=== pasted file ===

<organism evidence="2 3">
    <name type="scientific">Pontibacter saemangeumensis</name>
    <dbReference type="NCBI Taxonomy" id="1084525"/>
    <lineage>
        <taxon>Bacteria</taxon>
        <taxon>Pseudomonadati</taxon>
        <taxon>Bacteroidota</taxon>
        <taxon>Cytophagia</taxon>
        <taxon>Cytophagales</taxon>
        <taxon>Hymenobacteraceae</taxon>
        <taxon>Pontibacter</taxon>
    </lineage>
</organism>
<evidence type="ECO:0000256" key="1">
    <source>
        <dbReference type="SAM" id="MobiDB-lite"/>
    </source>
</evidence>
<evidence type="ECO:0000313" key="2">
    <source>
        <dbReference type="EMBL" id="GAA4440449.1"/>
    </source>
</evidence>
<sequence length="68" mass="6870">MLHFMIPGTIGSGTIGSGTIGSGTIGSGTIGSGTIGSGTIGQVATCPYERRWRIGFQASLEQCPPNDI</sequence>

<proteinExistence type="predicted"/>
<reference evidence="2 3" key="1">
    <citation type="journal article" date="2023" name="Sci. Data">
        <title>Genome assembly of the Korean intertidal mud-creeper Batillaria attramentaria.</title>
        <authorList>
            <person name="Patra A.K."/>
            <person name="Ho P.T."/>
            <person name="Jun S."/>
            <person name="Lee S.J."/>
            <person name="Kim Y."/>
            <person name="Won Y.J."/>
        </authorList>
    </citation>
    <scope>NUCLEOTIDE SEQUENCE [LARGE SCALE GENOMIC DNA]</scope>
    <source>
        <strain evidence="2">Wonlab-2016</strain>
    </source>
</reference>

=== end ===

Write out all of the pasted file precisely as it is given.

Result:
<organism evidence="2 3">
    <name type="scientific">Pontibacter saemangeumensis</name>
    <dbReference type="NCBI Taxonomy" id="1084525"/>
    <lineage>
        <taxon>Bacteria</taxon>
        <taxon>Pseudomonadati</taxon>
        <taxon>Bacteroidota</taxon>
        <taxon>Cytophagia</taxon>
        <taxon>Cytophagales</taxon>
        <taxon>Hymenobacteraceae</taxon>
        <taxon>Pontibacter</taxon>
    </lineage>
</organism>
<evidence type="ECO:0000256" key="1">
    <source>
        <dbReference type="SAM" id="MobiDB-lite"/>
    </source>
</evidence>
<evidence type="ECO:0000313" key="2">
    <source>
        <dbReference type="EMBL" id="GAA4440449.1"/>
    </source>
</evidence>
<sequence length="68" mass="6870">MLHFMIPGTIGSGTIGSGTIGSGTIGSGTIGSGTIGSGTIGQVATCPYERRWRIGFQASLEQCPPNDI</sequence>

<proteinExistence type="predicted"/>
<reference evidence="2 3" key="1">
    <citation type="journal article" date="2023" name="Sci. Data">
        <title>Genome assembly of the Korean intertidal mud-creeper Batillaria attramentaria.</title>
        <authorList>
            <person name="Patra A.K."/>
            <person name="Ho P.T."/>
            <person name="Jun S."/>
            <person name="Lee S.J."/>
            <person name="Kim Y."/>
            <person name="Won Y.J."/>
        </authorList>
    </citation>
    <scope>NUCLEOTIDE SEQUENCE [LARGE SCALE GENOMIC DNA]</scope>
    <source>
        <strain evidence="2">Wonlab-2016</strain>
    </source>
</reference>